Saturday, February 07, 2009

A Sliver of Moonlight is a Thread on the Floor

Coraline (2009)
directed by Henry Selick
rating: 2 out of 5 cravats
seen on the screen at Century 14 Downtown

Last week, Dave Kehr called Pinocchio "the most nocturnal of animated films," and reading it, I was reminded of what I didn't like about Henry Selick's unemotional Coraline. Ostensibly, the film aspires to a similar late-hour Pleasure Island with the eccentric boarding house where an unhappy girl follows her family to live. But Selick is too much the toyshop tinkerer, more interested in the mechanics of his stop-motion design - the rhythm in the stitch of a doll's head, or eyes replaced with thread and buttons - than anything truly childlike. Loneliness, say, instead of French & Saunders lending their long, dated squabbles to one more riff on the grotesque Triplets of Belleville (a terrible movie whose success animation will be paying for for a long time). You can do a lot with a ghost at the bottom of a well, but you have to trap the heroine there, and let her sit awhile in the silence before she wonders if the darkness is playing tricks on her. A kid could react with a scream or a question, but you can't make too many assumptions. Selick does.

Thursday, February 05, 2009

I've Traveled Back in Time to Slay Circle of Iron

The Silent Flute (1978)
directed by Richard Moore
rating: 1 out of 5 cravats
on DVD from Netflix

I can only assume that James Coburn's contribution to the original draft of this screenplay was the orgy that Cord the wandering warrior stumbles upon in the desert, just after a man in a barrel of oil (Eli Wallach's "Man-in-Oil") has told him that he can never hope to overcome the "pull" of his libido. Whatever Coburn, Bruce Lee, and Stirling Silliphant intended the first time around - when Lee wasn't an international star and had time to flatter the egos of Hollywood's leading action men with one-on-one martial arts instruction - was pointless without that initial spirit of good will. Carradine's mustachioed desert king might be a manageable substitute for Bruce as a wandering sage, but Canadian muscle man Jeff Cooper is no Steve McQueen, no James Coburn, and - Dallas or not - a real sap. What Gimme Shelter is to the end of the 60s, The Silent Flute does for the decade that everyone thought would make the independents kings. Put an amen to it.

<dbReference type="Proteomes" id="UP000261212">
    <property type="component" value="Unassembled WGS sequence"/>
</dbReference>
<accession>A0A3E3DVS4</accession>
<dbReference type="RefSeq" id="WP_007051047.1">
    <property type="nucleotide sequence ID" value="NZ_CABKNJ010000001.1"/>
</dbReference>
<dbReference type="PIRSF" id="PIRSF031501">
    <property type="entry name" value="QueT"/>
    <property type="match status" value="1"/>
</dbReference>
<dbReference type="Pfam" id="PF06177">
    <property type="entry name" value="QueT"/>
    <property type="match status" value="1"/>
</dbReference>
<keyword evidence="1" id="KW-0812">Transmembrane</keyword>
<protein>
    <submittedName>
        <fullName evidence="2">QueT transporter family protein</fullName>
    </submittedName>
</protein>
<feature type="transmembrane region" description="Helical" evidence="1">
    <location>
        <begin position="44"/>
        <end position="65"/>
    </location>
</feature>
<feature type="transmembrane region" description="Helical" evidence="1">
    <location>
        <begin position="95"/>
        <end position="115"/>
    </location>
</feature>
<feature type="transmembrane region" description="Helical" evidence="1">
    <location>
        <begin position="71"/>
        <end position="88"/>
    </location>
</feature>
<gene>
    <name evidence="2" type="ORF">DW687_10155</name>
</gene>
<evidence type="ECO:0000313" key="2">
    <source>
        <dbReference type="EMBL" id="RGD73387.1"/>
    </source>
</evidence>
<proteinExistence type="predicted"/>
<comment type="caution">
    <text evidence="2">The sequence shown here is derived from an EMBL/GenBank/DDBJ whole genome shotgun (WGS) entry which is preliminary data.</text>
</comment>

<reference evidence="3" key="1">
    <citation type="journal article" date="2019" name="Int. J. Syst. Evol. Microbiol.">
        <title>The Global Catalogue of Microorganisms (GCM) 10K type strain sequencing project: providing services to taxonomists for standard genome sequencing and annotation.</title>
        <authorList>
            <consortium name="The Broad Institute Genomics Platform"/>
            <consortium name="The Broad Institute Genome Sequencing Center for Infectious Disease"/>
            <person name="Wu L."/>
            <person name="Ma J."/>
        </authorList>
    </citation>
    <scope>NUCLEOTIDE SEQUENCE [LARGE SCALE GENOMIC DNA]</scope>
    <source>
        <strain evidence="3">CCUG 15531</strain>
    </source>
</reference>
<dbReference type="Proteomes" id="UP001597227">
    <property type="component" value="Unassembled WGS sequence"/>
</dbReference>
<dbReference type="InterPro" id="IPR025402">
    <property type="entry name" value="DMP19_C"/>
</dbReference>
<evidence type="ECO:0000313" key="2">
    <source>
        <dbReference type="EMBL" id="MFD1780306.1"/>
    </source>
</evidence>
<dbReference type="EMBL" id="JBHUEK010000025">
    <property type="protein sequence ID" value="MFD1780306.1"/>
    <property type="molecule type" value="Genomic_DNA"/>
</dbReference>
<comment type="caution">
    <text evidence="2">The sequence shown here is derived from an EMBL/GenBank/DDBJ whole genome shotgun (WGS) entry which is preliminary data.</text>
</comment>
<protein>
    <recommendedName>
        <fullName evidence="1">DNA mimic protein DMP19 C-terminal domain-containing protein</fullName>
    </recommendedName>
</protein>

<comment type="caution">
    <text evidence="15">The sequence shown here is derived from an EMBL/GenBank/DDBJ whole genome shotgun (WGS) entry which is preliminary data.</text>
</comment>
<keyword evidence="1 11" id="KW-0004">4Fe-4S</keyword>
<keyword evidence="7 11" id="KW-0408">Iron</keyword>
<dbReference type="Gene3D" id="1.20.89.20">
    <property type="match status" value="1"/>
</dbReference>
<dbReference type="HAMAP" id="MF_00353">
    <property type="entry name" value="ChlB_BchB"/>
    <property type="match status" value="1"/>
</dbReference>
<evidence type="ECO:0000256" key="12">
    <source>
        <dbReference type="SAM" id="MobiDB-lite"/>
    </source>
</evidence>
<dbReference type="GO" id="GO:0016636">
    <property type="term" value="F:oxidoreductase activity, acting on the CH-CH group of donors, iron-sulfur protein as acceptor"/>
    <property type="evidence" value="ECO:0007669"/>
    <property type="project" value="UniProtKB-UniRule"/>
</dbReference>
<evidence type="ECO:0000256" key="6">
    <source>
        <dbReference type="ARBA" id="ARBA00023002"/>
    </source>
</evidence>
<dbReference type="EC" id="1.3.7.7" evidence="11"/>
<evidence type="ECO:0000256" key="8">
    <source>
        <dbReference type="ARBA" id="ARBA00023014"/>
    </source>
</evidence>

If it's Fiction, it's True

Macon County Line (1974)
directed by Richard Compton
rating: 3 out of 5 cravats
on DVD from Netflix

The pretty red sunrise that starts Macon County Line couldn't be anywhere but California, but Chris (Alan Vent) joking about the "double-firebrand" wrestling hold he put on his mother is straight Louisiana drive-in talk. Max Baer, Jr. writes himself the best role for a sheriff in Resistol straw since James Dickey's turn as Bullard in Deliverance; like Dickey, the onetime Jethro Bodine made a pile of money on a single screenplay, and like Dickey, he earned it. Deputy Reed Morgan's disinterested first hello to a trio of joyriders catches and sticks on an Illinois tag. From there on out, the wheels spin until they're sunk.

Sunday, February 01, 2009

The Art of the First Try

I Love You Again (1940)
directed by W. S. Van Dyke
rating: 3 out of 5 cravats
on DVD from Netflix

Six years after The Thin Man, and four years after Libeled Lady, the William Powell/Myrna Loy sell-by date is still a long way around the bend. I always liked that Pittsburgh-born Powell fell in love with Jean Harlow instead of Myrna Loy, and I like that Loy and Powell both seemed to live sensible, happy lives through a series of unsensational marriages (seven, all told). In I Love You Again, neither one of them is selling a too-romantic-to-be-true Manhattan fantasy, though the scotch flows as freely as ever. Woody Van Dyke, the director - another good egg who took his considerable talent in stride - imagines Habersville, Pennsylvania (or Anywhere, USA), as the best place for a wife to realize that her husband is the man she dreamed he'd be, instead of the man he is (or was). The man he was had an amateur's fondness for taxidermy and a Republican's zest for the Rotary Club; the man he becomes doesn't pinch a dime buying his bride the right nightgown or his con-man crony the best champagne. A New Deal for the rest of us in the best years of our lives.